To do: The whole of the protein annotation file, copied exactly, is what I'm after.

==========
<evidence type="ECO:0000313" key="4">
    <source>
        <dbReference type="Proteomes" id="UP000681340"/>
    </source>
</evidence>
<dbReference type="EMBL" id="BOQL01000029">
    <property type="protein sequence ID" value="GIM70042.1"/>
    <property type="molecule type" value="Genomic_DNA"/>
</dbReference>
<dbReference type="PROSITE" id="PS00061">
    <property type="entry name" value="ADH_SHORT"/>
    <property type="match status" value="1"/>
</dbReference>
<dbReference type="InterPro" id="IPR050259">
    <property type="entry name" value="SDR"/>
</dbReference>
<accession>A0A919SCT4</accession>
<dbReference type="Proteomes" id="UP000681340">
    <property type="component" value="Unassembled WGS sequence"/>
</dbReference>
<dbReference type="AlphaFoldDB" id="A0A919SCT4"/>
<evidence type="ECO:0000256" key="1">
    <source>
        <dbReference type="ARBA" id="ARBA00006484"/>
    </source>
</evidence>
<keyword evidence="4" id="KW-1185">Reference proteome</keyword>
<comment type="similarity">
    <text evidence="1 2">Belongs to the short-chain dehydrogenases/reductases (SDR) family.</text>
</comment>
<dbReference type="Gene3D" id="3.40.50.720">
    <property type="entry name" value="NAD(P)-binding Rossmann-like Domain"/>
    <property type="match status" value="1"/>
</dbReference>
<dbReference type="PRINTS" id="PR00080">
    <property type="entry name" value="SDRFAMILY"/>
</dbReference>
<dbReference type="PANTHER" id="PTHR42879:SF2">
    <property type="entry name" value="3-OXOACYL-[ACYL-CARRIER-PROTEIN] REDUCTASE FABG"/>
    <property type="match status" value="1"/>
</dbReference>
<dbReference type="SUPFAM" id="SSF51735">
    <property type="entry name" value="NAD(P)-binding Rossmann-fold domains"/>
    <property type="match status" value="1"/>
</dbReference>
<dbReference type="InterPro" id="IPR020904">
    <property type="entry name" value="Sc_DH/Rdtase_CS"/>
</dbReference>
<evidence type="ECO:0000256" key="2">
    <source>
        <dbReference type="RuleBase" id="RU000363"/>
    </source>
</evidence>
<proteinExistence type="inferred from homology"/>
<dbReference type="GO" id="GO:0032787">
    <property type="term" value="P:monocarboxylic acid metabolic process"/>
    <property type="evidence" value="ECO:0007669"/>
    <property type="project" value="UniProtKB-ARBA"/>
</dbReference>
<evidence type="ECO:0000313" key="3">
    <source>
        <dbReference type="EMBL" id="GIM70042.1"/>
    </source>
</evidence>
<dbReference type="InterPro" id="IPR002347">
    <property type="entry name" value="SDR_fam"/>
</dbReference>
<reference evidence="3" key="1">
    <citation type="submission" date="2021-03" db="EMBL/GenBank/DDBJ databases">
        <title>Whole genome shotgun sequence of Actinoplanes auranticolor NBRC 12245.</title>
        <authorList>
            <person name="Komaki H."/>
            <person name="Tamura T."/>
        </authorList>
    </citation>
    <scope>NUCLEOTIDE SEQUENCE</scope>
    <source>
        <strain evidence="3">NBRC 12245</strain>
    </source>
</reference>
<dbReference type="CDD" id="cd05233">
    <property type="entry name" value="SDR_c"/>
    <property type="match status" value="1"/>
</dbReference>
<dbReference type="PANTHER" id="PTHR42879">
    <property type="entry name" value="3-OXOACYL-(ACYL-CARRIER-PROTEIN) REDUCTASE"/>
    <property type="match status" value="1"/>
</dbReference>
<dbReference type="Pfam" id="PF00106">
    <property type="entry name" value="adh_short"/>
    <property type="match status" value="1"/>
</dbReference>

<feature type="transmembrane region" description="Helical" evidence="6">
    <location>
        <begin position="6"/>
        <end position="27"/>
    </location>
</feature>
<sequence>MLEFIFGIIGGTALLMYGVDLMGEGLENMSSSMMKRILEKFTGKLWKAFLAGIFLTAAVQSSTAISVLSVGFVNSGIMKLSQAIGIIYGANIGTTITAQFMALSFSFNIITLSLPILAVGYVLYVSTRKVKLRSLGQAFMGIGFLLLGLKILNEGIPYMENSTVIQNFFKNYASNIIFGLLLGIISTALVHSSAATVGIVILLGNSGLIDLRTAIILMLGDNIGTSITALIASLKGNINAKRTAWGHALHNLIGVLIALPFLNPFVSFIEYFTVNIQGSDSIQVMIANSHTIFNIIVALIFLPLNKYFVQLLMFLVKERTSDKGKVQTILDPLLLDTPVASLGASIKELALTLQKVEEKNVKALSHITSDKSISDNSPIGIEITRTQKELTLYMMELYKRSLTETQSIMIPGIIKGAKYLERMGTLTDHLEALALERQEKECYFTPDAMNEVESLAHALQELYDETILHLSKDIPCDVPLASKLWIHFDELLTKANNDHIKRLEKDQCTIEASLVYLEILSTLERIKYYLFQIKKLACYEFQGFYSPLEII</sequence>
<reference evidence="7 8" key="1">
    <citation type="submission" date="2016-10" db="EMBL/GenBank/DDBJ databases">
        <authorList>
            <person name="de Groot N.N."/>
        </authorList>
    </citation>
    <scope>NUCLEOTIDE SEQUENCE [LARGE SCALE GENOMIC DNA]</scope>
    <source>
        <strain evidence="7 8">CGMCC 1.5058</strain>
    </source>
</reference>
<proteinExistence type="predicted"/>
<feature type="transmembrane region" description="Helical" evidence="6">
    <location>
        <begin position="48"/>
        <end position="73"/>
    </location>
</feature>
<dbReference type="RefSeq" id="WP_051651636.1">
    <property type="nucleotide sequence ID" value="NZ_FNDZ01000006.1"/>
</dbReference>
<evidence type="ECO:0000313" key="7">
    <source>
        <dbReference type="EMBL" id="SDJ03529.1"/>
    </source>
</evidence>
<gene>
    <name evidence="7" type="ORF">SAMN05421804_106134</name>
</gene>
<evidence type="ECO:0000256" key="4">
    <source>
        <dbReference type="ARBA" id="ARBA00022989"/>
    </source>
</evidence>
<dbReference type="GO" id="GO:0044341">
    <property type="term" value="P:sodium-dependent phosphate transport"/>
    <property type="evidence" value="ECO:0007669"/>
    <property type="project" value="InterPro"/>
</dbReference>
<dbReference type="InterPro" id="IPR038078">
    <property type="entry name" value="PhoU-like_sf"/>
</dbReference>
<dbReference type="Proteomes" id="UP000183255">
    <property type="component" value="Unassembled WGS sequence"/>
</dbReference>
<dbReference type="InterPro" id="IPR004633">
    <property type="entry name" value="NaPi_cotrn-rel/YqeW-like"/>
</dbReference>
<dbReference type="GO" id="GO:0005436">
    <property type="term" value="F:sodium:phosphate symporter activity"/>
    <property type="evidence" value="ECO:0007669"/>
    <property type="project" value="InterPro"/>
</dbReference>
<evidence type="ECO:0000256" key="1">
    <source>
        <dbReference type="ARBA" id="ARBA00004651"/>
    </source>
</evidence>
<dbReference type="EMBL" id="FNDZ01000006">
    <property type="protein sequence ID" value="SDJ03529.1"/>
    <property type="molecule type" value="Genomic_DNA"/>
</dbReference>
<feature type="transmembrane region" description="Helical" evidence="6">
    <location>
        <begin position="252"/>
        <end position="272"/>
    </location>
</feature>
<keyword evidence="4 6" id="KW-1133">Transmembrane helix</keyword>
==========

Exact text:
<evidence type="ECO:0000313" key="4">
    <source>
        <dbReference type="Proteomes" id="UP000681340"/>
    </source>
</evidence>
<dbReference type="EMBL" id="BOQL01000029">
    <property type="protein sequence ID" value="GIM70042.1"/>
    <property type="molecule type" value="Genomic_DNA"/>
</dbReference>
<dbReference type="PROSITE" id="PS00061">
    <property type="entry name" value="ADH_SHORT"/>
    <property type="match status" value="1"/>
</dbReference>
<dbReference type="InterPro" id="IPR050259">
    <property type="entry name" value="SDR"/>
</dbReference>
<accession>A0A919SCT4</accession>
<dbReference type="Proteomes" id="UP000681340">
    <property type="component" value="Unassembled WGS sequence"/>
</dbReference>
<dbReference type="AlphaFoldDB" id="A0A919SCT4"/>
<evidence type="ECO:0000256" key="1">
    <source>
        <dbReference type="ARBA" id="ARBA00006484"/>
    </source>
</evidence>
<keyword evidence="4" id="KW-1185">Reference proteome</keyword>
<comment type="similarity">
    <text evidence="1 2">Belongs to the short-chain dehydrogenases/reductases (SDR) family.</text>
</comment>
<dbReference type="Gene3D" id="3.40.50.720">
    <property type="entry name" value="NAD(P)-binding Rossmann-like Domain"/>
    <property type="match status" value="1"/>
</dbReference>
<dbReference type="PRINTS" id="PR00080">
    <property type="entry name" value="SDRFAMILY"/>
</dbReference>
<dbReference type="PANTHER" id="PTHR42879:SF2">
    <property type="entry name" value="3-OXOACYL-[ACYL-CARRIER-PROTEIN] REDUCTASE FABG"/>
    <property type="match status" value="1"/>
</dbReference>
<dbReference type="SUPFAM" id="SSF51735">
    <property type="entry name" value="NAD(P)-binding Rossmann-fold domains"/>
    <property type="match status" value="1"/>
</dbReference>
<dbReference type="InterPro" id="IPR020904">
    <property type="entry name" value="Sc_DH/Rdtase_CS"/>
</dbReference>
<evidence type="ECO:0000256" key="2">
    <source>
        <dbReference type="RuleBase" id="RU000363"/>
    </source>
</evidence>
<proteinExistence type="inferred from homology"/>
<dbReference type="GO" id="GO:0032787">
    <property type="term" value="P:monocarboxylic acid metabolic process"/>
    <property type="evidence" value="ECO:0007669"/>
    <property type="project" value="UniProtKB-ARBA"/>
</dbReference>
<evidence type="ECO:0000313" key="3">
    <source>
        <dbReference type="EMBL" id="GIM70042.1"/>
    </source>
</evidence>
<dbReference type="InterPro" id="IPR002347">
    <property type="entry name" value="SDR_fam"/>
</dbReference>
<reference evidence="3" key="1">
    <citation type="submission" date="2021-03" db="EMBL/GenBank/DDBJ databases">
        <title>Whole genome shotgun sequence of Actinoplanes auranticolor NBRC 12245.</title>
        <authorList>
            <person name="Komaki H."/>
            <person name="Tamura T."/>
        </authorList>
    </citation>
    <scope>NUCLEOTIDE SEQUENCE</scope>
    <source>
        <strain evidence="3">NBRC 12245</strain>
    </source>
</reference>
<dbReference type="CDD" id="cd05233">
    <property type="entry name" value="SDR_c"/>
    <property type="match status" value="1"/>
</dbReference>
<dbReference type="PANTHER" id="PTHR42879">
    <property type="entry name" value="3-OXOACYL-(ACYL-CARRIER-PROTEIN) REDUCTASE"/>
    <property type="match status" value="1"/>
</dbReference>
<dbReference type="Pfam" id="PF00106">
    <property type="entry name" value="adh_short"/>
    <property type="match status" value="1"/>
</dbReference>

<feature type="transmembrane region" description="Helical" evidence="6">
    <location>
        <begin position="6"/>
        <end position="27"/>
    </location>
</feature>
<sequence>MLEFIFGIIGGTALLMYGVDLMGEGLENMSSSMMKRILEKFTGKLWKAFLAGIFLTAAVQSSTAISVLSVGFVNSGIMKLSQAIGIIYGANIGTTITAQFMALSFSFNIITLSLPILAVGYVLYVSTRKVKLRSLGQAFMGIGFLLLGLKILNEGIPYMENSTVIQNFFKNYASNIIFGLLLGIISTALVHSSAATVGIVILLGNSGLIDLRTAIILMLGDNIGTSITALIASLKGNINAKRTAWGHALHNLIGVLIALPFLNPFVSFIEYFTVNIQGSDSIQVMIANSHTIFNIIVALIFLPLNKYFVQLLMFLVKERTSDKGKVQTILDPLLLDTPVASLGASIKELALTLQKVEEKNVKALSHITSDKSISDNSPIGIEITRTQKELTLYMMELYKRSLTETQSIMIPGIIKGAKYLERMGTLTDHLEALALERQEKECYFTPDAMNEVESLAHALQELYDETILHLSKDIPCDVPLASKLWIHFDELLTKANNDHIKRLEKDQCTIEASLVYLEILSTLERIKYYLFQIKKLACYEFQGFYSPLEII</sequence>
<reference evidence="7 8" key="1">
    <citation type="submission" date="2016-10" db="EMBL/GenBank/DDBJ databases">
        <authorList>
            <person name="de Groot N.N."/>
        </authorList>
    </citation>
    <scope>NUCLEOTIDE SEQUENCE [LARGE SCALE GENOMIC DNA]</scope>
    <source>
        <strain evidence="7 8">CGMCC 1.5058</strain>
    </source>
</reference>
<proteinExistence type="predicted"/>
<feature type="transmembrane region" description="Helical" evidence="6">
    <location>
        <begin position="48"/>
        <end position="73"/>
    </location>
</feature>
<dbReference type="RefSeq" id="WP_051651636.1">
    <property type="nucleotide sequence ID" value="NZ_FNDZ01000006.1"/>
</dbReference>
<evidence type="ECO:0000313" key="7">
    <source>
        <dbReference type="EMBL" id="SDJ03529.1"/>
    </source>
</evidence>
<gene>
    <name evidence="7" type="ORF">SAMN05421804_106134</name>
</gene>
<evidence type="ECO:0000256" key="4">
    <source>
        <dbReference type="ARBA" id="ARBA00022989"/>
    </source>
</evidence>
<dbReference type="GO" id="GO:0044341">
    <property type="term" value="P:sodium-dependent phosphate transport"/>
    <property type="evidence" value="ECO:0007669"/>
    <property type="project" value="InterPro"/>
</dbReference>
<dbReference type="InterPro" id="IPR038078">
    <property type="entry name" value="PhoU-like_sf"/>
</dbReference>
<dbReference type="Proteomes" id="UP000183255">
    <property type="component" value="Unassembled WGS sequence"/>
</dbReference>
<dbReference type="InterPro" id="IPR004633">
    <property type="entry name" value="NaPi_cotrn-rel/YqeW-like"/>
</dbReference>
<dbReference type="GO" id="GO:0005436">
    <property type="term" value="F:sodium:phosphate symporter activity"/>
    <property type="evidence" value="ECO:0007669"/>
    <property type="project" value="InterPro"/>
</dbReference>
<evidence type="ECO:0000256" key="1">
    <source>
        <dbReference type="ARBA" id="ARBA00004651"/>
    </source>
</evidence>
<dbReference type="EMBL" id="FNDZ01000006">
    <property type="protein sequence ID" value="SDJ03529.1"/>
    <property type="molecule type" value="Genomic_DNA"/>
</dbReference>
<feature type="transmembrane region" description="Helical" evidence="6">
    <location>
        <begin position="252"/>
        <end position="272"/>
    </location>
</feature>
<keyword evidence="4 6" id="KW-1133">Transmembrane helix</keyword>